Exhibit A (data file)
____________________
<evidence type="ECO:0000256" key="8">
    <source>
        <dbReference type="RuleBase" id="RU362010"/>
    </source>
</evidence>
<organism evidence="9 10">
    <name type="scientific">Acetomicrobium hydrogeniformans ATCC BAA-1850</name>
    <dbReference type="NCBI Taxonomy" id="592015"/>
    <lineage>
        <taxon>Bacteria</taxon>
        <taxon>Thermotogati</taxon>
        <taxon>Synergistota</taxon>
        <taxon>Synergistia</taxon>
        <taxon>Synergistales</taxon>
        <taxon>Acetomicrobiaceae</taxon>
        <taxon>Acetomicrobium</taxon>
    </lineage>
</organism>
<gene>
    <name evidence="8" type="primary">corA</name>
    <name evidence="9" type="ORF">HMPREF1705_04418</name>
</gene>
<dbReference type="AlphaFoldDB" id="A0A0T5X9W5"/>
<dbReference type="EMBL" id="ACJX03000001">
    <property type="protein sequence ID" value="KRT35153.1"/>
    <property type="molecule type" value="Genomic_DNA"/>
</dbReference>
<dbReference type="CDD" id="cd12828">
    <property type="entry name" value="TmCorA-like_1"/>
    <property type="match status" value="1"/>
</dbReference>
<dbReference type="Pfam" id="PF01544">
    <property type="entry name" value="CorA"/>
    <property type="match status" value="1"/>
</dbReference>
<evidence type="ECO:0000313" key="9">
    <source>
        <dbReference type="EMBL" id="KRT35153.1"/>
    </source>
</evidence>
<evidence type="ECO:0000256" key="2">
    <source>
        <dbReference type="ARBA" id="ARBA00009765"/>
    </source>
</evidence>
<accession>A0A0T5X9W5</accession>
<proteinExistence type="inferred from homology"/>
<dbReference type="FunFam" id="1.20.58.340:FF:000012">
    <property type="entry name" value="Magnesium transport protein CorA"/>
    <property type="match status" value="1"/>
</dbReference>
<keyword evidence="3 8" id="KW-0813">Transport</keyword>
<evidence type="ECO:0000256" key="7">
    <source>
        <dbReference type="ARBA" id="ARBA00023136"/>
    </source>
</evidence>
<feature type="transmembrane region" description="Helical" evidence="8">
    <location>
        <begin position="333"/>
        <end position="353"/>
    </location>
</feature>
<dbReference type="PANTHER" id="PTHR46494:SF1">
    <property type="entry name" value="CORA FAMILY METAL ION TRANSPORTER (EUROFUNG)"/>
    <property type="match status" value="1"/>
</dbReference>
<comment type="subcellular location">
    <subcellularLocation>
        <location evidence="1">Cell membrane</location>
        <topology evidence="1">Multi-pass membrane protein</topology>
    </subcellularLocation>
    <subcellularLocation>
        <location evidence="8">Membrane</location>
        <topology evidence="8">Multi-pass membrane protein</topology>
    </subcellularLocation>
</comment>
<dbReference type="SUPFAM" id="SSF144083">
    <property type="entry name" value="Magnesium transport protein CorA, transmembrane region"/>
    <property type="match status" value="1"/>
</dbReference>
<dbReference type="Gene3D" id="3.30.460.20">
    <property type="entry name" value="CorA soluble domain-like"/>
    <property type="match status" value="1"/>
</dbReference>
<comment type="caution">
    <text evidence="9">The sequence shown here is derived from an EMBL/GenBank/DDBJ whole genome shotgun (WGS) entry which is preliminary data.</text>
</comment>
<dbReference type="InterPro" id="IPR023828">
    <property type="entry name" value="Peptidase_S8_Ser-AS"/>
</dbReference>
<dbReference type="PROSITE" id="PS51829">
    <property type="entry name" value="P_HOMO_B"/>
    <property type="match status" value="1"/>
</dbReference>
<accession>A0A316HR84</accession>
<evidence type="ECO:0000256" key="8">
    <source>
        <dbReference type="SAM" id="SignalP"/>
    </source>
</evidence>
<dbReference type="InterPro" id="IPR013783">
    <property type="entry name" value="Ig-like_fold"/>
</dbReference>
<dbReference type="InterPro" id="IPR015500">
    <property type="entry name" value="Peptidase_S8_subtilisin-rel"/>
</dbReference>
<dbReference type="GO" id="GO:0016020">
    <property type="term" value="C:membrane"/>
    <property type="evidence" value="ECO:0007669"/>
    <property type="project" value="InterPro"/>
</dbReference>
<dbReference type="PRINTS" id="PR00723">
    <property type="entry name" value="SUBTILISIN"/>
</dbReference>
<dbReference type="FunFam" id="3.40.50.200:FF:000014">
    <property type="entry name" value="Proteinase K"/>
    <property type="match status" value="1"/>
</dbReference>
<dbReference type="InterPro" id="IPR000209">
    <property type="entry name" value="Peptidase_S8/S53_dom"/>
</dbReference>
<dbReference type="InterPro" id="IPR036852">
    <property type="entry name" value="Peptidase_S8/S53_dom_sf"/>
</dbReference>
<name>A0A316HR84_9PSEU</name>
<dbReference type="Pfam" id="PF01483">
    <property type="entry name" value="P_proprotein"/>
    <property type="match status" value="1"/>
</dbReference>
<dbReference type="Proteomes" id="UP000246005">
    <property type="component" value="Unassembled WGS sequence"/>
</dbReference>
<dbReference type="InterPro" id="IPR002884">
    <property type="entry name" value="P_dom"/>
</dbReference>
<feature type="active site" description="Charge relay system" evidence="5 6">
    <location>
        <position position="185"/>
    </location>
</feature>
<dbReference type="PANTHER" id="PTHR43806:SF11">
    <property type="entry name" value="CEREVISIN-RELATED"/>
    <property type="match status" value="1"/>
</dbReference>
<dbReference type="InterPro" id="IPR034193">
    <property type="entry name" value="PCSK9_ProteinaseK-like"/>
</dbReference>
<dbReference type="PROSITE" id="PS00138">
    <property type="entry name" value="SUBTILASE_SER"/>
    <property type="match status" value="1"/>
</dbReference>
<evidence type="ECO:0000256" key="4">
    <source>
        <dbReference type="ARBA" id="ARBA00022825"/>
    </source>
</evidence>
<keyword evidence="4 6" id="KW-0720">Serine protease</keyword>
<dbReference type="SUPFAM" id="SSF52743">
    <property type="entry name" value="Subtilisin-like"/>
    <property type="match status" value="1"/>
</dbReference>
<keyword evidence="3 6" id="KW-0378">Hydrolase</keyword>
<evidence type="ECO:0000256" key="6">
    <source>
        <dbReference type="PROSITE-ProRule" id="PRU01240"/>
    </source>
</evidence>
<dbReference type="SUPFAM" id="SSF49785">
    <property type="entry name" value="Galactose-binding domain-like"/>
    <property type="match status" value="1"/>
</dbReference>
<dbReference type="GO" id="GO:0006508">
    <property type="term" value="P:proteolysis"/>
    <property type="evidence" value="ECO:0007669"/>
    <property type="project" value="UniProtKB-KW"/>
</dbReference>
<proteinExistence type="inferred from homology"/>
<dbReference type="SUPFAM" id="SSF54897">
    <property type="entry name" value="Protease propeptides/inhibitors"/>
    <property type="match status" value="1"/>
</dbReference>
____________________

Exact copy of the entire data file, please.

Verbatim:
<evidence type="ECO:0000256" key="8">
    <source>
        <dbReference type="RuleBase" id="RU362010"/>
    </source>
</evidence>
<organism evidence="9 10">
    <name type="scientific">Acetomicrobium hydrogeniformans ATCC BAA-1850</name>
    <dbReference type="NCBI Taxonomy" id="592015"/>
    <lineage>
        <taxon>Bacteria</taxon>
        <taxon>Thermotogati</taxon>
        <taxon>Synergistota</taxon>
        <taxon>Synergistia</taxon>
        <taxon>Synergistales</taxon>
        <taxon>Acetomicrobiaceae</taxon>
        <taxon>Acetomicrobium</taxon>
    </lineage>
</organism>
<gene>
    <name evidence="8" type="primary">corA</name>
    <name evidence="9" type="ORF">HMPREF1705_04418</name>
</gene>
<dbReference type="AlphaFoldDB" id="A0A0T5X9W5"/>
<dbReference type="EMBL" id="ACJX03000001">
    <property type="protein sequence ID" value="KRT35153.1"/>
    <property type="molecule type" value="Genomic_DNA"/>
</dbReference>
<dbReference type="CDD" id="cd12828">
    <property type="entry name" value="TmCorA-like_1"/>
    <property type="match status" value="1"/>
</dbReference>
<dbReference type="Pfam" id="PF01544">
    <property type="entry name" value="CorA"/>
    <property type="match status" value="1"/>
</dbReference>
<evidence type="ECO:0000313" key="9">
    <source>
        <dbReference type="EMBL" id="KRT35153.1"/>
    </source>
</evidence>
<evidence type="ECO:0000256" key="2">
    <source>
        <dbReference type="ARBA" id="ARBA00009765"/>
    </source>
</evidence>
<accession>A0A0T5X9W5</accession>
<proteinExistence type="inferred from homology"/>
<dbReference type="FunFam" id="1.20.58.340:FF:000012">
    <property type="entry name" value="Magnesium transport protein CorA"/>
    <property type="match status" value="1"/>
</dbReference>
<keyword evidence="3 8" id="KW-0813">Transport</keyword>
<evidence type="ECO:0000256" key="7">
    <source>
        <dbReference type="ARBA" id="ARBA00023136"/>
    </source>
</evidence>
<feature type="transmembrane region" description="Helical" evidence="8">
    <location>
        <begin position="333"/>
        <end position="353"/>
    </location>
</feature>
<dbReference type="PANTHER" id="PTHR46494:SF1">
    <property type="entry name" value="CORA FAMILY METAL ION TRANSPORTER (EUROFUNG)"/>
    <property type="match status" value="1"/>
</dbReference>
<comment type="subcellular location">
    <subcellularLocation>
        <location evidence="1">Cell membrane</location>
        <topology evidence="1">Multi-pass membrane protein</topology>
    </subcellularLocation>
    <subcellularLocation>
        <location evidence="8">Membrane</location>
        <topology evidence="8">Multi-pass membrane protein</topology>
    </subcellularLocation>
</comment>
<dbReference type="SUPFAM" id="SSF144083">
    <property type="entry name" value="Magnesium transport protein CorA, transmembrane region"/>
    <property type="match status" value="1"/>
</dbReference>
<dbReference type="Gene3D" id="3.30.460.20">
    <property type="entry name" value="CorA soluble domain-like"/>
    <property type="match status" value="1"/>
</dbReference>
<comment type="caution">
    <text evidence="9">The sequence shown here is derived from an EMBL/GenBank/DDBJ whole genome shotgun (WGS) entry which is preliminary data.</text>
</comment>
<dbReference type="InterPro" id="IPR023828">
    <property type="entry name" value="Peptidase_S8_Ser-AS"/>
</dbReference>
<dbReference type="PROSITE" id="PS51829">
    <property type="entry name" value="P_HOMO_B"/>
    <property type="match status" value="1"/>
</dbReference>
<accession>A0A316HR84</accession>
<evidence type="ECO:0000256" key="8">
    <source>
        <dbReference type="SAM" id="SignalP"/>
    </source>
</evidence>
<dbReference type="InterPro" id="IPR013783">
    <property type="entry name" value="Ig-like_fold"/>
</dbReference>
<dbReference type="InterPro" id="IPR015500">
    <property type="entry name" value="Peptidase_S8_subtilisin-rel"/>
</dbReference>
<dbReference type="GO" id="GO:0016020">
    <property type="term" value="C:membrane"/>
    <property type="evidence" value="ECO:0007669"/>
    <property type="project" value="InterPro"/>
</dbReference>
<dbReference type="PRINTS" id="PR00723">
    <property type="entry name" value="SUBTILISIN"/>
</dbReference>
<dbReference type="FunFam" id="3.40.50.200:FF:000014">
    <property type="entry name" value="Proteinase K"/>
    <property type="match status" value="1"/>
</dbReference>
<dbReference type="InterPro" id="IPR000209">
    <property type="entry name" value="Peptidase_S8/S53_dom"/>
</dbReference>
<dbReference type="InterPro" id="IPR036852">
    <property type="entry name" value="Peptidase_S8/S53_dom_sf"/>
</dbReference>
<name>A0A316HR84_9PSEU</name>
<dbReference type="Pfam" id="PF01483">
    <property type="entry name" value="P_proprotein"/>
    <property type="match status" value="1"/>
</dbReference>
<dbReference type="Proteomes" id="UP000246005">
    <property type="component" value="Unassembled WGS sequence"/>
</dbReference>
<dbReference type="InterPro" id="IPR002884">
    <property type="entry name" value="P_dom"/>
</dbReference>
<feature type="active site" description="Charge relay system" evidence="5 6">
    <location>
        <position position="185"/>
    </location>
</feature>
<dbReference type="PANTHER" id="PTHR43806:SF11">
    <property type="entry name" value="CEREVISIN-RELATED"/>
    <property type="match status" value="1"/>
</dbReference>
<dbReference type="InterPro" id="IPR034193">
    <property type="entry name" value="PCSK9_ProteinaseK-like"/>
</dbReference>
<dbReference type="PROSITE" id="PS00138">
    <property type="entry name" value="SUBTILASE_SER"/>
    <property type="match status" value="1"/>
</dbReference>
<evidence type="ECO:0000256" key="4">
    <source>
        <dbReference type="ARBA" id="ARBA00022825"/>
    </source>
</evidence>
<keyword evidence="4 6" id="KW-0720">Serine protease</keyword>
<dbReference type="SUPFAM" id="SSF52743">
    <property type="entry name" value="Subtilisin-like"/>
    <property type="match status" value="1"/>
</dbReference>
<keyword evidence="3 6" id="KW-0378">Hydrolase</keyword>
<evidence type="ECO:0000256" key="6">
    <source>
        <dbReference type="PROSITE-ProRule" id="PRU01240"/>
    </source>
</evidence>
<dbReference type="SUPFAM" id="SSF49785">
    <property type="entry name" value="Galactose-binding domain-like"/>
    <property type="match status" value="1"/>
</dbReference>
<dbReference type="GO" id="GO:0006508">
    <property type="term" value="P:proteolysis"/>
    <property type="evidence" value="ECO:0007669"/>
    <property type="project" value="UniProtKB-KW"/>
</dbReference>
<proteinExistence type="inferred from homology"/>
<dbReference type="SUPFAM" id="SSF54897">
    <property type="entry name" value="Protease propeptides/inhibitors"/>
    <property type="match status" value="1"/>
</dbReference>